"All treatments for relapsing MS disease hope to minimize inflammation, which is believed to contribute both to cognitive and physical disability progression, which in turn correlates with the irreversible loss of brain tissue that can be measured by MRI as brain atrophy. Showing now that cladribine tablets' effects on reducing attacks is also associated with reduced brain atrophy indicates that the treatment is getting at the heart of the disease;" said Mark Freedman MD, Director, Multiple Sclerosis Research Unit at the Ottawa Hospital and investigator for the CLARITY trial.
CLARITY study design The CLARITY study was a two-year (96-week), randomised, double-blind, placebo-controlled, international study. It randomised 1,326 patients with relapsing remitting MS according to the revised McDonald criteria. Study participants were randomised to one of three different treatment groups consisting of two different dose regimens of Cladribine Tablets or matching placebo tablets (1:1:1 ratio).
The primary endpoint of the CLARITY study was the relapse rate over 96 weeks. Secondary endpoints included MRI endpoints, proportion of subjects relapse-free and disability progression at 96 weeks.
Lymphopenia was the most commonly reported adverse event (AE) in patients treated with Cladribine Tablets. The incidence of infections was 48.3% with Cladribine Tablets and 42.5% with placebo, with 99.1% and 99.0% rated mild-to-moderate by investigators.
Cladribine Tablets is an investigational short-course oral therapy that selectively and periodically targets lymphocytes thought to be integral to the pathological process of MS. Cladribine Tablets is currently under clinical investigation and not yet approved for the treatment for any use in the United States, Canada and Europe. In July 2016, the European Medicines Agency (EMA) accepted for review the Marketing Authorisation Application (MAA) of Cladribine Tablets for the treatment of relapsing remitting multiple sclerosis.
The clinical development program for Cladribine Tablets includes:
- The CLARITY (CLAdRIbine Tablets Treating MS OrallY) study and its extension: a two-year Phase III placebo-controlled study designed to evaluate the efficacy and safety of Cladribine Tablets as a monotherapy in patients with RRMS and its two-year extension designed to provide data on the long-term safety and efficacy of extended administration of Cladribine Tablets for up to four years.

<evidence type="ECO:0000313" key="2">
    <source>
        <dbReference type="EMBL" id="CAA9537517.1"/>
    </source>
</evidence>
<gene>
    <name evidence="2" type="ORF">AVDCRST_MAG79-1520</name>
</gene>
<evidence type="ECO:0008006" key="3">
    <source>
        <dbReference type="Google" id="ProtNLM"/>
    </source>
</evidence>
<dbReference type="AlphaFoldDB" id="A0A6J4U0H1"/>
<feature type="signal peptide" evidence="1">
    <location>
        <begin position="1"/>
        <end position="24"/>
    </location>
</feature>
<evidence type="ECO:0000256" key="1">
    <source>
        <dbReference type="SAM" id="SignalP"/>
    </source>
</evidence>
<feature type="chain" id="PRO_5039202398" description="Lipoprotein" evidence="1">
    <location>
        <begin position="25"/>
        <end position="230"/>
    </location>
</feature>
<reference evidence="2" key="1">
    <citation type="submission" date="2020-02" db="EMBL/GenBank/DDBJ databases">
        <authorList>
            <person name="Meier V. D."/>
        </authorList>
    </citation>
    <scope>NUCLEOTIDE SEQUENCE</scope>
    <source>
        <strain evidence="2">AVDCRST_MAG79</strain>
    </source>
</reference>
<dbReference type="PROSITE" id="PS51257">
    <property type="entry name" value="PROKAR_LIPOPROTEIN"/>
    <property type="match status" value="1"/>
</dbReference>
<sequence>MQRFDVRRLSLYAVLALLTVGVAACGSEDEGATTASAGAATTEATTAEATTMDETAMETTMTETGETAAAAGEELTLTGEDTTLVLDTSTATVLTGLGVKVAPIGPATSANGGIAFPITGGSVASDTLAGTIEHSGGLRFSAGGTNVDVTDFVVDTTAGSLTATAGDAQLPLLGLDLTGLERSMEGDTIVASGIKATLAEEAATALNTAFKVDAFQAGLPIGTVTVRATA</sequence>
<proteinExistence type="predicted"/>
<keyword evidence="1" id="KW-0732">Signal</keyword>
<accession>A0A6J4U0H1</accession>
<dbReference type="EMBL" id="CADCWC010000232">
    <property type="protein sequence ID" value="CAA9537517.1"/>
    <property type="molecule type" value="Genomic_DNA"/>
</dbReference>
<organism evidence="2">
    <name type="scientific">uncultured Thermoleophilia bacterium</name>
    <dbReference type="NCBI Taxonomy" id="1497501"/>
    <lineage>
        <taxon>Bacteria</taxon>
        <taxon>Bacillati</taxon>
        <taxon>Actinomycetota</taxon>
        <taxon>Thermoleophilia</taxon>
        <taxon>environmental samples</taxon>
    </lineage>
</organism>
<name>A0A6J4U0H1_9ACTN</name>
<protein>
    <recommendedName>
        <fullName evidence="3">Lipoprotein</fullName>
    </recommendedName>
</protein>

- The ORACLE MS (ORAl CLadribine in Early MS) study: a two-year Phase III placebo-controlled study designed to evaluate the efficacy and safety of Cladribine Tablets as a monotherapy in patients at risk of developing MS (patients who have experienced a first clinical event suggestive of MS).
- The ONWARD (Oral Cladribine Added ON To Interferon beta-1a in Patients With Active Relapsing Disease) study: a Phase II placebo-controlled study designed primarily to evaluate the safety and tolerability of adding Cladribine Tablets treatment to patients with relapsing forms of MS, who have experienced breakthrough disease while on established interferon-beta therapy.
- PREMIERE (Prospective Observational Long-term Safety Registry of Multiple Sclerosis Patients Who Have Participated in Cladribine Clinical Studies) study: interim long-term follow-up data from the prospective registry, PREMIERE, to evaluate the safety and efficacy of Cladribine Tablets. The follow-up will consist of over 10,000 patient years of exposure in total, with follow-up in some patients exceeding eight years at completion.
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- 4 - Naltrexone Treats Multiple Sclerosis - But Sufferers Can't Get it | Cris Kerr | 2009/02/27
- 5 - $7M MS Progression Cohort to Research Multiple Sclerosis in Canada | Multiple Sclerosis Society of Canada | 2017/03/31
- 6 - MS - How Do You Put a Face on a Disease that Affects Each Person Differently | National Multiple Sclerosis Society | 2011/03/14